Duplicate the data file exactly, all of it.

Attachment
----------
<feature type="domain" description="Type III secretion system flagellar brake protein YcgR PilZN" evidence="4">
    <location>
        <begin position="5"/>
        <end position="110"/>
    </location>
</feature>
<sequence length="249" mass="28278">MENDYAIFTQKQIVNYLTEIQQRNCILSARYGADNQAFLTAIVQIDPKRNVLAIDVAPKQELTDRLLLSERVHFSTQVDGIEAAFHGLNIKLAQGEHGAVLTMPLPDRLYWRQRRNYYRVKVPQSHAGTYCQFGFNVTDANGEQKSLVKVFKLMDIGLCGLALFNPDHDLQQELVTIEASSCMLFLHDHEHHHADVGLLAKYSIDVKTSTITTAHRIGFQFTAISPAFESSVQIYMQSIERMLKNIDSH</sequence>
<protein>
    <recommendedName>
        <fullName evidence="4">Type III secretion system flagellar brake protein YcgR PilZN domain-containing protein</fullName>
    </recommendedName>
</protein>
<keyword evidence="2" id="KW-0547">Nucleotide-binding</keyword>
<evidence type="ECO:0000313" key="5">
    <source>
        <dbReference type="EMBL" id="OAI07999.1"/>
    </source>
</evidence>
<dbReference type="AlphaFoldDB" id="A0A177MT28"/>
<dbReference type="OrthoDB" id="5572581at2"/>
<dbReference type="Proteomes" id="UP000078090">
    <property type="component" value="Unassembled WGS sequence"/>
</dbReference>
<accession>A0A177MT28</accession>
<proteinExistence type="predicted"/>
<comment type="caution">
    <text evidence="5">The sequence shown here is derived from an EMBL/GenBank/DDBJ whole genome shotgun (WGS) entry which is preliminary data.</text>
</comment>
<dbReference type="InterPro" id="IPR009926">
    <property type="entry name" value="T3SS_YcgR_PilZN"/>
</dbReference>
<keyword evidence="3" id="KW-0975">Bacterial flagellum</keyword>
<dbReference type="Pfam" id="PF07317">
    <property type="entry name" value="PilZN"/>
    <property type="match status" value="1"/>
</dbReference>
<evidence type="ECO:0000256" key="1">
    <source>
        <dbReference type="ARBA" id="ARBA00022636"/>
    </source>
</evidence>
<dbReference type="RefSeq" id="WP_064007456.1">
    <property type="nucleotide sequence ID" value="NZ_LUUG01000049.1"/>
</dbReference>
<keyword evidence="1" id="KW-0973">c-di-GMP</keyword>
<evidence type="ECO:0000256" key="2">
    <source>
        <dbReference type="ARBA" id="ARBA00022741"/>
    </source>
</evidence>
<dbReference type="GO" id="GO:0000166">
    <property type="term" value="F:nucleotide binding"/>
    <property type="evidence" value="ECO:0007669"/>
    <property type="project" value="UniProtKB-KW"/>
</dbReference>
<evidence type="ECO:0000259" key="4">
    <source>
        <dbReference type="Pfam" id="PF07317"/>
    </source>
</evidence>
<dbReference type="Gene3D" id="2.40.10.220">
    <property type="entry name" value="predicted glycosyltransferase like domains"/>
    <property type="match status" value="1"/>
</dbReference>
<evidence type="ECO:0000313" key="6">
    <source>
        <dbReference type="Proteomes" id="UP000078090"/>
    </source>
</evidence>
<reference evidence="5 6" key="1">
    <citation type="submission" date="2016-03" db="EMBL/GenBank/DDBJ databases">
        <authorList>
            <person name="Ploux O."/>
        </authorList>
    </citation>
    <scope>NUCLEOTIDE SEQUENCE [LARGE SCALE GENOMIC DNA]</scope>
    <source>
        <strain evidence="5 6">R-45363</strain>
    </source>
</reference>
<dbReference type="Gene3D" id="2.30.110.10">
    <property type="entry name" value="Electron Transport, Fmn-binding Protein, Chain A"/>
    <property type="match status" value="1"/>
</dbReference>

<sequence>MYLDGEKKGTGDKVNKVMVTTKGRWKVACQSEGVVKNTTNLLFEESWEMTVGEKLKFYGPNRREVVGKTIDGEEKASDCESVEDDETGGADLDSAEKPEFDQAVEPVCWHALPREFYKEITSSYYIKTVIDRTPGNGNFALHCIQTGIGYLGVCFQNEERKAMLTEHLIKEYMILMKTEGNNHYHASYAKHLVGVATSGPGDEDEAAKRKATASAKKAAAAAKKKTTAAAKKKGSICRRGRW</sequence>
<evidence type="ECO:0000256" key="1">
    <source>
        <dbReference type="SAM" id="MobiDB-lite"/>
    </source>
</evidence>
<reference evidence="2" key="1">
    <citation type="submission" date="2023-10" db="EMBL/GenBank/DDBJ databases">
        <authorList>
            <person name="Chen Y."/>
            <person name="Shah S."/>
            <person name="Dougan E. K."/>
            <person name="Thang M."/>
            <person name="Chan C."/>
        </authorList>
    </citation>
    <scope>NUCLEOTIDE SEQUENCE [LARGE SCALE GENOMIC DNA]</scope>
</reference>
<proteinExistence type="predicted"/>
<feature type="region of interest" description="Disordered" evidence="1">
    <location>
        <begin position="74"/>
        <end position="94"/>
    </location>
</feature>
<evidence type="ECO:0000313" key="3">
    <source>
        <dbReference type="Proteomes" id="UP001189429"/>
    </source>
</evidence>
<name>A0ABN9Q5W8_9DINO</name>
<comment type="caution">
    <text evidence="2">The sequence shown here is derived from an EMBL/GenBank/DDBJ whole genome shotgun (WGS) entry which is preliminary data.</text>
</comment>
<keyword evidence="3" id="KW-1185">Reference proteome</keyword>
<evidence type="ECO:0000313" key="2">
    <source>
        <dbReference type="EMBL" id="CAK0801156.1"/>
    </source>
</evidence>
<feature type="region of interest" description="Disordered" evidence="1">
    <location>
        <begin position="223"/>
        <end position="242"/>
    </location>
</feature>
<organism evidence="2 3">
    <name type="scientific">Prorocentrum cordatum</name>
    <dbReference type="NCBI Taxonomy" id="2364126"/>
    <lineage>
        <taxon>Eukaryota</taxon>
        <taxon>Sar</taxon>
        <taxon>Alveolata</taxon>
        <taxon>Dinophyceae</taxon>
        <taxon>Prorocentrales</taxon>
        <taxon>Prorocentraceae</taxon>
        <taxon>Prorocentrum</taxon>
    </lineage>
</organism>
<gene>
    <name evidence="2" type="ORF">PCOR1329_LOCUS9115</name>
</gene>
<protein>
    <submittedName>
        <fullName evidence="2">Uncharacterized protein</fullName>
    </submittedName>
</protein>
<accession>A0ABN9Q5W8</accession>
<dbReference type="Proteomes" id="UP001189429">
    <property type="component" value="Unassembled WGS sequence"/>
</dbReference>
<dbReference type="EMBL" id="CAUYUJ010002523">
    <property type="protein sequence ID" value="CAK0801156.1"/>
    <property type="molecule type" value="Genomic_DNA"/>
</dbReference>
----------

<feature type="domain" description="Type III secretion system flagellar brake protein YcgR PilZN" evidence="4">
    <location>
        <begin position="5"/>
        <end position="110"/>
    </location>
</feature>
<sequence length="249" mass="28278">MENDYAIFTQKQIVNYLTEIQQRNCILSARYGADNQAFLTAIVQIDPKRNVLAIDVAPKQELTDRLLLSERVHFSTQVDGIEAAFHGLNIKLAQGEHGAVLTMPLPDRLYWRQRRNYYRVKVPQSHAGTYCQFGFNVTDANGEQKSLVKVFKLMDIGLCGLALFNPDHDLQQELVTIEASSCMLFLHDHEHHHADVGLLAKYSIDVKTSTITTAHRIGFQFTAISPAFESSVQIYMQSIERMLKNIDSH</sequence>
<protein>
    <recommendedName>
        <fullName evidence="4">Type III secretion system flagellar brake protein YcgR PilZN domain-containing protein</fullName>
    </recommendedName>
</protein>
<keyword evidence="2" id="KW-0547">Nucleotide-binding</keyword>
<evidence type="ECO:0000313" key="5">
    <source>
        <dbReference type="EMBL" id="OAI07999.1"/>
    </source>
</evidence>
<dbReference type="AlphaFoldDB" id="A0A177MT28"/>
<dbReference type="OrthoDB" id="5572581at2"/>
<dbReference type="Proteomes" id="UP000078090">
    <property type="component" value="Unassembled WGS sequence"/>
</dbReference>
<accession>A0A177MT28</accession>
<proteinExistence type="predicted"/>
<comment type="caution">
    <text evidence="5">The sequence shown here is derived from an EMBL/GenBank/DDBJ whole genome shotgun (WGS) entry which is preliminary data.</text>
</comment>
<dbReference type="InterPro" id="IPR009926">
    <property type="entry name" value="T3SS_YcgR_PilZN"/>
</dbReference>
<keyword evidence="3" id="KW-0975">Bacterial flagellum</keyword>
<dbReference type="Pfam" id="PF07317">
    <property type="entry name" value="PilZN"/>
    <property type="match status" value="1"/>
</dbReference>
<evidence type="ECO:0000256" key="1">
    <source>
        <dbReference type="ARBA" id="ARBA00022636"/>
    </source>
</evidence>
<dbReference type="RefSeq" id="WP_064007456.1">
    <property type="nucleotide sequence ID" value="NZ_LUUG01000049.1"/>
</dbReference>
<keyword evidence="1" id="KW-0973">c-di-GMP</keyword>
<evidence type="ECO:0000256" key="2">
    <source>
        <dbReference type="ARBA" id="ARBA00022741"/>
    </source>
</evidence>
<dbReference type="GO" id="GO:0000166">
    <property type="term" value="F:nucleotide binding"/>
    <property type="evidence" value="ECO:0007669"/>
    <property type="project" value="UniProtKB-KW"/>
</dbReference>
<evidence type="ECO:0000259" key="4">
    <source>
        <dbReference type="Pfam" id="PF07317"/>
    </source>
</evidence>
<dbReference type="Gene3D" id="2.40.10.220">
    <property type="entry name" value="predicted glycosyltransferase like domains"/>
    <property type="match status" value="1"/>
</dbReference>
<evidence type="ECO:0000313" key="6">
    <source>
        <dbReference type="Proteomes" id="UP000078090"/>
    </source>
</evidence>
<reference evidence="5 6" key="1">
    <citation type="submission" date="2016-03" db="EMBL/GenBank/DDBJ databases">
        <authorList>
            <person name="Ploux O."/>
        </authorList>
    </citation>
    <scope>NUCLEOTIDE SEQUENCE [LARGE SCALE GENOMIC DNA]</scope>
    <source>
        <strain evidence="5 6">R-45363</strain>
    </source>
</reference>
<dbReference type="Gene3D" id="2.30.110.10">
    <property type="entry name" value="Electron Transport, Fmn-binding Protein, Chain A"/>
    <property type="match status" value="1"/>
</dbReference>

<sequence>MYLDGEKKGTGDKVNKVMVTTKGRWKVACQSEGVVKNTTNLLFEESWEMTVGEKLKFYGPNRREVVGKTIDGEEKASDCESVEDDETGGADLDSAEKPEFDQAVEPVCWHALPREFYKEITSSYYIKTVIDRTPGNGNFALHCIQTGIGYLGVCFQNEERKAMLTEHLIKEYMILMKTEGNNHYHASYAKHLVGVATSGPGDEDEAAKRKATASAKKAAAAAKKKTTAAAKKKGSICRRGRW</sequence>
<evidence type="ECO:0000256" key="1">
    <source>
        <dbReference type="SAM" id="MobiDB-lite"/>
    </source>
</evidence>
<reference evidence="2" key="1">
    <citation type="submission" date="2023-10" db="EMBL/GenBank/DDBJ databases">
        <authorList>
            <person name="Chen Y."/>
            <person name="Shah S."/>
            <person name="Dougan E. K."/>
            <person name="Thang M."/>
            <person name="Chan C."/>
        </authorList>
    </citation>
    <scope>NUCLEOTIDE SEQUENCE [LARGE SCALE GENOMIC DNA]</scope>
</reference>
<proteinExistence type="predicted"/>
<feature type="region of interest" description="Disordered" evidence="1">
    <location>
        <begin position="74"/>
        <end position="94"/>
    </location>
</feature>
<evidence type="ECO:0000313" key="3">
    <source>
        <dbReference type="Proteomes" id="UP001189429"/>
    </source>
</evidence>
<name>A0ABN9Q5W8_9DINO</name>
<comment type="caution">
    <text evidence="2">The sequence shown here is derived from an EMBL/GenBank/DDBJ whole genome shotgun (WGS) entry which is preliminary data.</text>
</comment>
<keyword evidence="3" id="KW-1185">Reference proteome</keyword>
<evidence type="ECO:0000313" key="2">
    <source>
        <dbReference type="EMBL" id="CAK0801156.1"/>
    </source>
</evidence>
<feature type="region of interest" description="Disordered" evidence="1">
    <location>
        <begin position="223"/>
        <end position="242"/>
    </location>
</feature>
<organism evidence="2 3">
    <name type="scientific">Prorocentrum cordatum</name>
    <dbReference type="NCBI Taxonomy" id="2364126"/>
    <lineage>
        <taxon>Eukaryota</taxon>
        <taxon>Sar</taxon>
        <taxon>Alveolata</taxon>
        <taxon>Dinophyceae</taxon>
        <taxon>Prorocentrales</taxon>
        <taxon>Prorocentraceae</taxon>
        <taxon>Prorocentrum</taxon>
    </lineage>
</organism>
<gene>
    <name evidence="2" type="ORF">PCOR1329_LOCUS9115</name>
</gene>
<protein>
    <submittedName>
        <fullName evidence="2">Uncharacterized protein</fullName>
    </submittedName>
</protein>
<accession>A0ABN9Q5W8</accession>
<dbReference type="Proteomes" id="UP001189429">
    <property type="component" value="Unassembled WGS sequence"/>
</dbReference>
<dbReference type="EMBL" id="CAUYUJ010002523">
    <property type="protein sequence ID" value="CAK0801156.1"/>
    <property type="molecule type" value="Genomic_DNA"/>
</dbReference>